Marvels of Ipswich, Part I
I made a long anticipated, long overdue visit to Ipswich Museum. It is one of those regional treasures, crammed with original Victorian enthusiasm for building a monument to share the wonders of the world with all members of the public. The entrance hall alone is awe inspiring. Photos really can't do it justice, so I engaged a very talented artist* to try to share the beauty of the exhibition hall.
Yes, that's a giraffe! Next to him is a rhino, and a case of gorillas, and in front of him, a whole woolly mammoth! You might just spot a very handsome lion at the back, looking over at a zebra and kudu, with a leopard looking over his shoulder.
And walls and walls of taxidermy cases, with their wonderful, quirky, unique Victorian interpretation of the animals. Though it is too easy to poke fun at some of these antiquated interpretations of animals that were strange and unfamiliar to them, I prefer to enjoy the character that they have imbued them with, realising that every individual mount is just that, individual: It is that taxidermist's personal view of how best to show the animal skin they received, in a way that would engage their audience.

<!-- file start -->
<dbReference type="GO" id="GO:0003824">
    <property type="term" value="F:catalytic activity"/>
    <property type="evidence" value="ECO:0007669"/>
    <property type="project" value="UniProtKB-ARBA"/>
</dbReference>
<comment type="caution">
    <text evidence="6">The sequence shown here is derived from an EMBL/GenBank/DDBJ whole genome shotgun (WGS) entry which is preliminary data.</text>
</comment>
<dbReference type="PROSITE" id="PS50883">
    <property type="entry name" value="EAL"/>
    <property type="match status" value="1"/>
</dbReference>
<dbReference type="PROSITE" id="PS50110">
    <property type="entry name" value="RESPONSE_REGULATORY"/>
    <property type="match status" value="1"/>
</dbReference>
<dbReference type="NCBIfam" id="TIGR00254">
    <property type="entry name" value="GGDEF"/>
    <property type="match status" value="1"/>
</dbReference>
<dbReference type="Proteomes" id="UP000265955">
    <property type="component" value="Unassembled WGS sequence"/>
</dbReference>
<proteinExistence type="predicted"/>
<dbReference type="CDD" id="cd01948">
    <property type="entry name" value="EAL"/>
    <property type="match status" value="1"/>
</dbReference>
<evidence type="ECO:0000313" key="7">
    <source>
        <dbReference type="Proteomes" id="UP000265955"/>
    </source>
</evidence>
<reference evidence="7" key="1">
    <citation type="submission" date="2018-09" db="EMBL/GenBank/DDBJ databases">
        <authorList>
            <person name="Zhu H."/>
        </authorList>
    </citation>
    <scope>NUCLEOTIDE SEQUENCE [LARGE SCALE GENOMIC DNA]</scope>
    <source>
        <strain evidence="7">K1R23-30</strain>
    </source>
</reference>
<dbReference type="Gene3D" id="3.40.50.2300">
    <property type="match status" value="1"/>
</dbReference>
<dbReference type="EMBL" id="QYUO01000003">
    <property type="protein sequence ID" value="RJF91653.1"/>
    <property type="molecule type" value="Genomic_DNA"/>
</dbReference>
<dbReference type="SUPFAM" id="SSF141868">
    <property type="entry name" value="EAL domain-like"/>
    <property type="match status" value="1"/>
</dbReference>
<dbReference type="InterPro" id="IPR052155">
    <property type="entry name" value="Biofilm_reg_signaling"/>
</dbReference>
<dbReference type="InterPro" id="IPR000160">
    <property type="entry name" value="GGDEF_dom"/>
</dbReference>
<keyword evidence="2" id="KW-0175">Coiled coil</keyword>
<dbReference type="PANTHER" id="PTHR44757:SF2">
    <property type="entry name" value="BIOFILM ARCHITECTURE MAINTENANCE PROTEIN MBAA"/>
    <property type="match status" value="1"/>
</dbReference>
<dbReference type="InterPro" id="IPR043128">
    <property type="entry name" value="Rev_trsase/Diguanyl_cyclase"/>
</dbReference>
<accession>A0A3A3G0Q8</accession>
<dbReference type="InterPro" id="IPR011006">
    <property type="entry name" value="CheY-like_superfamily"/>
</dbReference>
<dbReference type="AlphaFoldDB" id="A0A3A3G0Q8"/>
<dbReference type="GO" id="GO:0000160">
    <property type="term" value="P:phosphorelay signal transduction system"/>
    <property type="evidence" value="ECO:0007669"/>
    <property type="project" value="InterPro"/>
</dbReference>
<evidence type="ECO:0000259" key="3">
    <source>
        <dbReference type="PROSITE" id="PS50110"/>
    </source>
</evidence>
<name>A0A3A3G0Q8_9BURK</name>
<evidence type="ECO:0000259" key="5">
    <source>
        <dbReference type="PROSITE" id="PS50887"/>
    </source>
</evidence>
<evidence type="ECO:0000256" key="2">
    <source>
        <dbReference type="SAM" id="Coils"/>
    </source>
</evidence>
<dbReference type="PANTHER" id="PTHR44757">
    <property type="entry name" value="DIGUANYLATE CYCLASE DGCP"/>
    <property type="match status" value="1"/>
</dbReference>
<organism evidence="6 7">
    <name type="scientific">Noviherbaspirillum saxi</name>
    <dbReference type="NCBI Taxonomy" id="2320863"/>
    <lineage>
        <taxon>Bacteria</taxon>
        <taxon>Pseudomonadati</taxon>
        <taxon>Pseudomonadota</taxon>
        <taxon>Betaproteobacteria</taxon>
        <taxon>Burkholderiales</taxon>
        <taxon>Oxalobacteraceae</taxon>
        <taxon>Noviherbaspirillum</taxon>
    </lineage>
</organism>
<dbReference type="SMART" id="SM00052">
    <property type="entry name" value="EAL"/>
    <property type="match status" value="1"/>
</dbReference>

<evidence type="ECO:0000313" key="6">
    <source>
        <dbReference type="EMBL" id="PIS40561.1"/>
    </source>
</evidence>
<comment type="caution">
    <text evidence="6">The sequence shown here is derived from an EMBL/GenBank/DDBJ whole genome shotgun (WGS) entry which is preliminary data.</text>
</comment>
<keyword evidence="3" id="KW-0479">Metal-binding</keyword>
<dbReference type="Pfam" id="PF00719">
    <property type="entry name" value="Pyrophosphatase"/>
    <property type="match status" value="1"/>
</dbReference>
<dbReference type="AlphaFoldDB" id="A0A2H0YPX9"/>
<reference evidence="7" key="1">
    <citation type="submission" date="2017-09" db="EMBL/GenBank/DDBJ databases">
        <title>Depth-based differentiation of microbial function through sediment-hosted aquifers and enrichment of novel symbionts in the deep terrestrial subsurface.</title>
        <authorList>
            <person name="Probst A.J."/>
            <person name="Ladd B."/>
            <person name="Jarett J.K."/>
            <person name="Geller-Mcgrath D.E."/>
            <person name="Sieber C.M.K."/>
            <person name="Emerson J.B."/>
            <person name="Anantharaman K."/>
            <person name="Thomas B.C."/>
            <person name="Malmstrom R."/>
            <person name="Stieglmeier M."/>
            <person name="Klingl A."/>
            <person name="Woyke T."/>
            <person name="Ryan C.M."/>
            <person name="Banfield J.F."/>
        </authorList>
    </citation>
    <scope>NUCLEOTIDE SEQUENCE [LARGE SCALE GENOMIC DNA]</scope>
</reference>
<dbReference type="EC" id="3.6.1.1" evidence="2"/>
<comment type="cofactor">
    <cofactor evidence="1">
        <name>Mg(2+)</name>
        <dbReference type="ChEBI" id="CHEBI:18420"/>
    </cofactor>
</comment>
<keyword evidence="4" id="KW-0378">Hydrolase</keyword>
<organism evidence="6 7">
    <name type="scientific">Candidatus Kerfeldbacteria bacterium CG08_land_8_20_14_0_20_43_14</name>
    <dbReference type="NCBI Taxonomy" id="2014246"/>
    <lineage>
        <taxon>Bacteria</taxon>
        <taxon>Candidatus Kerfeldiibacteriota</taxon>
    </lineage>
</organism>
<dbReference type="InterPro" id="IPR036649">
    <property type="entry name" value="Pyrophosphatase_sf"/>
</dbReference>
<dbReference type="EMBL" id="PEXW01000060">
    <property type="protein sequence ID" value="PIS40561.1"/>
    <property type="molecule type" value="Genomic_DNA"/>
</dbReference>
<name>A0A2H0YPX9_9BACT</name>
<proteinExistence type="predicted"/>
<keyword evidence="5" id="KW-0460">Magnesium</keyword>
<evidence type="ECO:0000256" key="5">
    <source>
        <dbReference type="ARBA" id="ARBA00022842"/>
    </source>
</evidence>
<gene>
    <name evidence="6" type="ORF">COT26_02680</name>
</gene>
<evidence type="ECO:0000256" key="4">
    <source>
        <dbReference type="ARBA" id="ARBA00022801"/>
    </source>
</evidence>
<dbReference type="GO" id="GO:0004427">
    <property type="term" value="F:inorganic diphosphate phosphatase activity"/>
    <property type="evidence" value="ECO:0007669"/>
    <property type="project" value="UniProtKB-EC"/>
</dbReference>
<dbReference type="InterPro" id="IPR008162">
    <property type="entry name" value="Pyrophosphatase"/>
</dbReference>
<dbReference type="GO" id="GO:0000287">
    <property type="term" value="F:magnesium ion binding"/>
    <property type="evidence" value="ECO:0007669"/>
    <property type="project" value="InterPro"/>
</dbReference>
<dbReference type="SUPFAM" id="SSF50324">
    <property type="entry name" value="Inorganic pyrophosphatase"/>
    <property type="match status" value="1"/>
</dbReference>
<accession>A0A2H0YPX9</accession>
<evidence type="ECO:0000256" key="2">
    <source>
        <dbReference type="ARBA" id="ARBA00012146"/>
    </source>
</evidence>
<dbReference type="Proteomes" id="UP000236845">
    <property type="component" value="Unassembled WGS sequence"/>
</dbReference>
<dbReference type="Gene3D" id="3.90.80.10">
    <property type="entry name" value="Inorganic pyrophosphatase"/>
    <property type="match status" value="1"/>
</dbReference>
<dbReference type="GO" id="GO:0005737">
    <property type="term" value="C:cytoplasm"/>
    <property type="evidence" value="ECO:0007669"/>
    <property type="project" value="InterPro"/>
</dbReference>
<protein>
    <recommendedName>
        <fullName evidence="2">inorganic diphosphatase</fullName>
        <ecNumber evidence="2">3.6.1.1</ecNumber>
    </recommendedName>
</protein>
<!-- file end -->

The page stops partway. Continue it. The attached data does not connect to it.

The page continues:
It wasn't easy to pick the first one to share with you, but I've chosen the gorillas. Mounted to show them as vicious animals, the text board accompanying them explains how this myth of the aggressive gorilla began, and prompts the audience to consider this point.
(Sorry it isn't a good photo - the museum is dark to preserve the exhibits, and my assistant called in sick. If you want to appreciate it in all it's glory, then go to Ipswich - it is totally worth it! Not just for the exhibits, but for the building and the wonderful, helpful, friendly, keen and well informed staff!)
And this was just the first room - there are the many bird cases upstairs, the mankind collection, the gold hoard, the selection of torture implements, a geology hall, and an upstairs gallery of local history - no doubt reflecting some of the great information you can find in guides such as (one of the lovely staff, Caleb's) "Ipswich Through Time". I will have to cover other aspects of the delightful displays in a number of additional posts, as they are so stunning.
Watch for more posts. And more pictures. And, of course, some more artistic interpretations by this new, upcoming talented illustrator*.
*Not the same very talented artist who does the dramatic reconstructions of the Grant Museum "Underwhelming Fossil Fish of the Month". I'm sorry, but we just couldn't afford that level of talent.
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